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Reimaginations of "America" and Cultural Identity in the Expatriate Drama of Koffi Kwahulé

From: Comparative Drama
Volume 47, Number 3, Fall 2013
pp. 343-366 | 10.1353/cdr.2013.0031

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The first of the two main points I would like the reader to take away from this essay is that, at least since the 1960s, "America" (USA) has become an important, consequential trope in world drama, one that deserves a lot more attention than scholarship has paid it. My recently published American "Unculture" in French Drama , for instance, covers a great number of post-1960 plays about "America" written by French continental dramatists, plays which assume an all-American perspective and focus on American people and places. It examines in particular the French fascination with what I call, after Jean Baudrillard and Régis Debray, the "unculture" of a postmodern type of "homo americanus," representing an (anti-)intellectual mind-set, an exceptionalist self-image, and a materialistic lifestyle that are globally prominent but concentrated in the United States—which brings me to the second point I would like to make. The trope of "America" tells a somewhat different story when it issues from a different selection of the world's francophone population, one with a dissimilar geopolitical history and a contrasting and turbulent cultural reality. A working comparison between the continental French plays about America and the ways in which today's generation of postcolonial francophone dramatists responds to "America" in their writing shows that the latter shift their attention from any "reality" of American "unculture" and toward an idealized notion of America as a model for their own perspective on globalizing humanity. Koffi Kwahulé stands out for his dramaturgical fascination with the subject of America, and this essay will cover two of his plays that draw heavily on this subject.

In culinary lingo the recipe for my discussion of Kwahulé's America plays would read as follows: take one West African expatriate dramatist (a product, in part, of both the specific artistic framework and the humanistic vitality of the Ivorian source culture), one prominent Western European culture (the intellectual and artistic infrastructures being equally enriched by France's unique sociopolitical freedoms and problematized by its history of colonial and postcolonial abuses and its remnant racism), and one mediated/media-assisted idea of a super-hegemonic global culture: America. Bring them all together and you're likely to produce a planetary stew of the "world-totality" kind, as Edouard Glissant might envision it.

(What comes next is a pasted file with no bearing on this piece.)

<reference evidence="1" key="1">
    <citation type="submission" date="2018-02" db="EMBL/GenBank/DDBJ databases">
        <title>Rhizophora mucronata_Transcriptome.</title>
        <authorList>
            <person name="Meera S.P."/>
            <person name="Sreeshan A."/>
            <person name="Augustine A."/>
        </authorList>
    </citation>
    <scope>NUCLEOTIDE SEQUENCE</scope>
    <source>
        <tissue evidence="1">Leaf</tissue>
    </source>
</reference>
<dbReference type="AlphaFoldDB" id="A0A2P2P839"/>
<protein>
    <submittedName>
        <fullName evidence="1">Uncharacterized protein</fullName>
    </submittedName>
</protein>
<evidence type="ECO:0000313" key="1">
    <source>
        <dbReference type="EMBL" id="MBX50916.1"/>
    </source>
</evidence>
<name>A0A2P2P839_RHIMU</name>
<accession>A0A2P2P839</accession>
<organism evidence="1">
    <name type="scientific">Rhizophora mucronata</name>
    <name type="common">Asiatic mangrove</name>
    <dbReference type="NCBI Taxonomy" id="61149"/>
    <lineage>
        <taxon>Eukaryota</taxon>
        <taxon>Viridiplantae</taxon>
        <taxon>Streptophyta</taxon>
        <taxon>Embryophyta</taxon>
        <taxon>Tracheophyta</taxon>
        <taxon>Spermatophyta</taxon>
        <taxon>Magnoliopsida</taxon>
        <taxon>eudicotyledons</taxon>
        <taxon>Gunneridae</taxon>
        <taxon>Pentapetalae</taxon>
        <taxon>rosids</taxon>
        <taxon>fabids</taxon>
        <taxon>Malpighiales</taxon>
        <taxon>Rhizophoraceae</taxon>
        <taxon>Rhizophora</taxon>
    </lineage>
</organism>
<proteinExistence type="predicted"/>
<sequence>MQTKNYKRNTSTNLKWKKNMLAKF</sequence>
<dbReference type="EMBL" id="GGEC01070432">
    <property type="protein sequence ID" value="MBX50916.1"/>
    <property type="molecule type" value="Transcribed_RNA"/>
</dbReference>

What does Edouard Glissant mean when he expresses the future of humanity in terms of "world-totality"? In culinary terms, once again, he's talking not so much about a (subtle yet predictable) cosmopolitan dining experience as about a much less predictable and more randomly constituted creole potluck , which Glissant believes will be the dietary (read "cultural") staple of the global village yet to come. Something of an outspoken visionary in the field of world culture-making, Glissant warns Westerners that, in the move toward "world-totality," they must get used to the idea of sacrificing their "unique root identity" for a relational or rhizomatic identity: "that is, the root that digs down but that also extends its branches laterally toward other roots." "World-totality," Glissant believes, will depend on our progress toward a transnational creolization, involving the "contact, conflict, attraction, harmony, repulsion, dissemblance, resemblance between cultures of the world," resulting in what he calls "a chaos-world [,] not because it is a world in disorder, but because it is an unpredictable world." Today's generation of African writers, I believe, see themselves to some extent as both reconnaissance outriders and progenitors on humanity's journey toward a reconciliation with this "chaos-world." They act, as a character from one of Koffi Kwahulé's plays puts it, as "the elder sons of the world."

Setting aside the ethnic, cultural, and linguistic diversities among African nations, francophone Africa is well placed historically and culturally to spearhead the move toward the global village. The continent, with its many tribes and nations, has been dynamically involved in world-making since the beginnings of the global slave trade in the seventeenth century. Consequently, post-independence, postcolonial African intellectual classes have become remarkably conscious of their role in both involuntary and voluntary processes of world-making, from Africans' forced displacement into slavery in the West, to their colonial domination and then the...

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